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A young man returns home after a three year tour of duty in the navy only to find things are somewhat different from when he left. His kid sister has grown into a young woman, the job he thought was waiting for him turns out to have some unique conditions, and perhaps most importantly his former sweetheart has married a wealthy and much older man. Disillusioned, he drifts from job to job while trying hard to avoid the advances of his former girlfriend, who is unhappy in her marriage and longs for something extra. While all he wants to do is make something of his life, his will power will be put to the ultimate test. Written by
Kevin Steinhauer <K.Steinhauer@BoM.GOV.AU>
The New York Times reported in its review of the film that writer William Inge requested his name be removed from the credits due to changes made by the films producer to "glorify Ann-Margret." The screenplay was credited to "Walter Gage" in the finished film. In a interview for "Films and Filming," from January 1976, Ann-Margret explained the real story: "You should have seen the film we originally shot. After the alterations were made William Inge had his name taken off of it. His screenplay had been wonderful. So brutally honest. And the woman Laurel, as he wrote her, was mean...and he made that very sad. But the studio at that time didn't want me to have that kind of an image for the young people of America. They thought it was too brutal a portrayal. It had been filmed entirely, using William Inge's script, but a year after it was completed they got another writer in, and another director. They wanted me to re-do five key scenes. And those scenes changed the story. That's when Inge took his name off. There were two of those scenes that I just refused to do. The other three...I did, but I was upset and angry. They'd altered the whole life of the story and made the character I played another person altogether. To put it mildly, they'd softened the blow that Inge had delivered. If only everyone could have seen that film the way he wrote it." See more »
There's a lot to like about this film, even though it's slight and, too often, dramatically crude. The director, Harvey Hart, went on to do mostly television in his career and that's a little surprising, because he frames scenes in very thoughtful, compelling ways. The story doesn't have quite the depth or psychological complexity to support all those hysterical camera angles, (he had to have been influenced by Elia Kazan's classic "East of Eden" - which interestingly, he later went on to direct the TV movie remake of) but it keeps the movie from getting boring - which it all too easily could have become.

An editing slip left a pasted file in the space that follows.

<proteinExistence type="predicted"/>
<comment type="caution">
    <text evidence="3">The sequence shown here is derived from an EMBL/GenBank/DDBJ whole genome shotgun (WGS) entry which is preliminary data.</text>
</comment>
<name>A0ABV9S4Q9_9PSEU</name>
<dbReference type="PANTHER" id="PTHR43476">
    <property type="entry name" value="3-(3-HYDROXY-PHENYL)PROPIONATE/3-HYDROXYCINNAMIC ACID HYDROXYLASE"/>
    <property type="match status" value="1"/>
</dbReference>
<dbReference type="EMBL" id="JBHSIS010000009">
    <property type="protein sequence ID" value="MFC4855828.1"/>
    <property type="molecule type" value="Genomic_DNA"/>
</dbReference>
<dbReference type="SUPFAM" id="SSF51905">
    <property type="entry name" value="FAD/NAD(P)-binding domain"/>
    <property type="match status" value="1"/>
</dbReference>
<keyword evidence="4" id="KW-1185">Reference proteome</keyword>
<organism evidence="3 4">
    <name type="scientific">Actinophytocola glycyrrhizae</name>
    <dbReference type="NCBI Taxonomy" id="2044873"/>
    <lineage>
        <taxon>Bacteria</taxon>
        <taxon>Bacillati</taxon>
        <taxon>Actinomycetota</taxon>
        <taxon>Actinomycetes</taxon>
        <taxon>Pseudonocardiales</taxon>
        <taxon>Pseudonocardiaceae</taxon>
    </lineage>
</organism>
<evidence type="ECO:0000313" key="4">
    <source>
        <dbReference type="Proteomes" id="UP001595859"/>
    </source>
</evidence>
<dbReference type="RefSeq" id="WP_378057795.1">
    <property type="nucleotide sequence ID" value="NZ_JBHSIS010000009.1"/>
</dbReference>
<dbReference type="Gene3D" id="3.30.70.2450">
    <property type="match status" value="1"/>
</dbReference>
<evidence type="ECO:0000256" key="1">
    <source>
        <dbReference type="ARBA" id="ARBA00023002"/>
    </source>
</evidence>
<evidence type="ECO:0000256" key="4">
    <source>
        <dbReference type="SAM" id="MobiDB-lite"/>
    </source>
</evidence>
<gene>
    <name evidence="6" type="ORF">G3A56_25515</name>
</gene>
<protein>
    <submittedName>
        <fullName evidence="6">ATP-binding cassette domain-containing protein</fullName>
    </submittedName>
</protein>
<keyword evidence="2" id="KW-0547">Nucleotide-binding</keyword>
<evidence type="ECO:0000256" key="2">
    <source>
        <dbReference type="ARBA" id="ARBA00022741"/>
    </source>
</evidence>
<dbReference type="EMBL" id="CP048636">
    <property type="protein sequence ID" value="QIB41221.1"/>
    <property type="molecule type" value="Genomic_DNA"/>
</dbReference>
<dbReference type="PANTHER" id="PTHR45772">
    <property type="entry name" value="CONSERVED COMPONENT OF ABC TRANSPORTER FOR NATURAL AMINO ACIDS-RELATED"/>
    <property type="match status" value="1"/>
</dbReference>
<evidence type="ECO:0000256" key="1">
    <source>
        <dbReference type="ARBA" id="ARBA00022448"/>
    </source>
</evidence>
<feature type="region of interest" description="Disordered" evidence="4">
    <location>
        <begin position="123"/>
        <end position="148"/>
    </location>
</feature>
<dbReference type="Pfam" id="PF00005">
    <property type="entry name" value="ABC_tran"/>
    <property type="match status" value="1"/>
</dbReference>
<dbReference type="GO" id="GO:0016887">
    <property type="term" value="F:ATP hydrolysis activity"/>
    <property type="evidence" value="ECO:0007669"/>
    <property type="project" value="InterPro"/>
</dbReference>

The best thing about the film is the cast. Michael Parks. Ann-Margret. Kim Darby. Janet Margolin. They're all bright, young, attractive, appealing (and in Ann-Margaret's case scorchingly sexy) - you don't mind spending an hour and a half with these people. It's particularly interesting to watch Parks in one of his few fully fleshed out roles. He was often criticised for being a 2nd rate James Dean imitator, but there's very little of that here. As in "The Happening" which he would appear in a couple years later, he shows a real talent for physical, self-mocking comedy - sort of lampooning the expectations of his Dean-like appearance. In fact, you get the feeling he's struggling to shed all that "sensitive young rebel" baggage, and is much more comfortable just being a clown.
Parks unfortunately slogged and mumbled his way through a lot of wretched movies throughout his career but here he IS an actor. There is one key exchange which illustrates this perfectly. He walks into a bar after a disillusioning encounter with a Mortician friend he thought was going to give him a job, no strings attached and has the following conversation with the bartender: "Bus, you look like you just got back from a funeral." "I did." "Whose?" "Mine, I guess." Not especially original dialogue, but Parks is able to put a spin on that last line which makes it sound fresh and, more importantly, real.
For a film that never quite comes together, (and in fact falls apart in the 2nd half) it boasts an unusually high number of memorable scenes: Parks' early morning, exhilarating embrace of his kid sister (Darby) his first day back; A-M deliberately running her expensive car into his new convertible so that he'll have to notice her; and my favorite - Parks walking out on her in some club, and A-M following him slowly in her car as he mills through the deserted streets of his hometown. The two of them really connect in some of their early scenes together (they're as good as anything between Beatty and Wood in "Splendor in the Grass") so it's really disappointing when the decision is made to reduce A-M from a 3 dimensional character to 2 dimensional as the story unfolds. The relationship simply isn't explored in a satisfactory or believable way.
Nevertheless it's fascinating watching this curiosity, through the miracle of video, that's been virtually buried for 35 years.
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